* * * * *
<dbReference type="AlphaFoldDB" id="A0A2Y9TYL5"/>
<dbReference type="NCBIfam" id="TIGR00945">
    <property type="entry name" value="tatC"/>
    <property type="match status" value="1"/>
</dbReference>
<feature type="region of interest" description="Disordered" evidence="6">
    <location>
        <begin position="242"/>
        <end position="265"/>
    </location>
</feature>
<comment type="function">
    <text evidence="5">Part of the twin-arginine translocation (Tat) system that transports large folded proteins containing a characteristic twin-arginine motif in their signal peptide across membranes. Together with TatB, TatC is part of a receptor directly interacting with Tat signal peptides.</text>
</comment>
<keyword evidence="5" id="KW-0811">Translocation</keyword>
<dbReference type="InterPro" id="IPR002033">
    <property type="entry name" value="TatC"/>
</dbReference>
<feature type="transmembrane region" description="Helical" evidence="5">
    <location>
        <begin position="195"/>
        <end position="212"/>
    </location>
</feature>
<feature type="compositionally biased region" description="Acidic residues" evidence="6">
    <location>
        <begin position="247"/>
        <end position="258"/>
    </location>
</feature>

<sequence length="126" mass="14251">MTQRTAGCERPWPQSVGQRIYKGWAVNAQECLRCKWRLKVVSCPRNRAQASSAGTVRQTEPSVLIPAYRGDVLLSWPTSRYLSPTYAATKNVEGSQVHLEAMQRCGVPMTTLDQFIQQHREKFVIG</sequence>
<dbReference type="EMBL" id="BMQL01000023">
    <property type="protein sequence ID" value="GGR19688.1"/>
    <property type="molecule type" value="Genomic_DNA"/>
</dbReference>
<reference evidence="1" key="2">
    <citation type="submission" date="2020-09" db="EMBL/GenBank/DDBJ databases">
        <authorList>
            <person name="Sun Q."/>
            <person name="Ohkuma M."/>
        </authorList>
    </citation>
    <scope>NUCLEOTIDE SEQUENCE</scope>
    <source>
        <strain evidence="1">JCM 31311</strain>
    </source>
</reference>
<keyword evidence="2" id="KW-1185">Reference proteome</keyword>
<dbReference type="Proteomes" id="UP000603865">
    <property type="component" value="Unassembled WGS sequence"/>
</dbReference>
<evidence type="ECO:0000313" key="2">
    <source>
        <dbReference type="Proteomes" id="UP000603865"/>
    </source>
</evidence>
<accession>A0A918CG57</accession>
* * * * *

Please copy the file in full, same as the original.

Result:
<dbReference type="AlphaFoldDB" id="A0A2Y9TYL5"/>
<dbReference type="NCBIfam" id="TIGR00945">
    <property type="entry name" value="tatC"/>
    <property type="match status" value="1"/>
</dbReference>
<feature type="region of interest" description="Disordered" evidence="6">
    <location>
        <begin position="242"/>
        <end position="265"/>
    </location>
</feature>
<comment type="function">
    <text evidence="5">Part of the twin-arginine translocation (Tat) system that transports large folded proteins containing a characteristic twin-arginine motif in their signal peptide across membranes. Together with TatB, TatC is part of a receptor directly interacting with Tat signal peptides.</text>
</comment>
<keyword evidence="5" id="KW-0811">Translocation</keyword>
<dbReference type="InterPro" id="IPR002033">
    <property type="entry name" value="TatC"/>
</dbReference>
<feature type="transmembrane region" description="Helical" evidence="5">
    <location>
        <begin position="195"/>
        <end position="212"/>
    </location>
</feature>
<feature type="compositionally biased region" description="Acidic residues" evidence="6">
    <location>
        <begin position="247"/>
        <end position="258"/>
    </location>
</feature>

<sequence length="126" mass="14251">MTQRTAGCERPWPQSVGQRIYKGWAVNAQECLRCKWRLKVVSCPRNRAQASSAGTVRQTEPSVLIPAYRGDVLLSWPTSRYLSPTYAATKNVEGSQVHLEAMQRCGVPMTTLDQFIQQHREKFVIG</sequence>
<dbReference type="EMBL" id="BMQL01000023">
    <property type="protein sequence ID" value="GGR19688.1"/>
    <property type="molecule type" value="Genomic_DNA"/>
</dbReference>
<reference evidence="1" key="2">
    <citation type="submission" date="2020-09" db="EMBL/GenBank/DDBJ databases">
        <authorList>
            <person name="Sun Q."/>
            <person name="Ohkuma M."/>
        </authorList>
    </citation>
    <scope>NUCLEOTIDE SEQUENCE</scope>
    <source>
        <strain evidence="1">JCM 31311</strain>
    </source>
</reference>
<keyword evidence="2" id="KW-1185">Reference proteome</keyword>
<dbReference type="Proteomes" id="UP000603865">
    <property type="component" value="Unassembled WGS sequence"/>
</dbReference>
<evidence type="ECO:0000313" key="2">
    <source>
        <dbReference type="Proteomes" id="UP000603865"/>
    </source>
</evidence>
<accession>A0A918CG57</accession>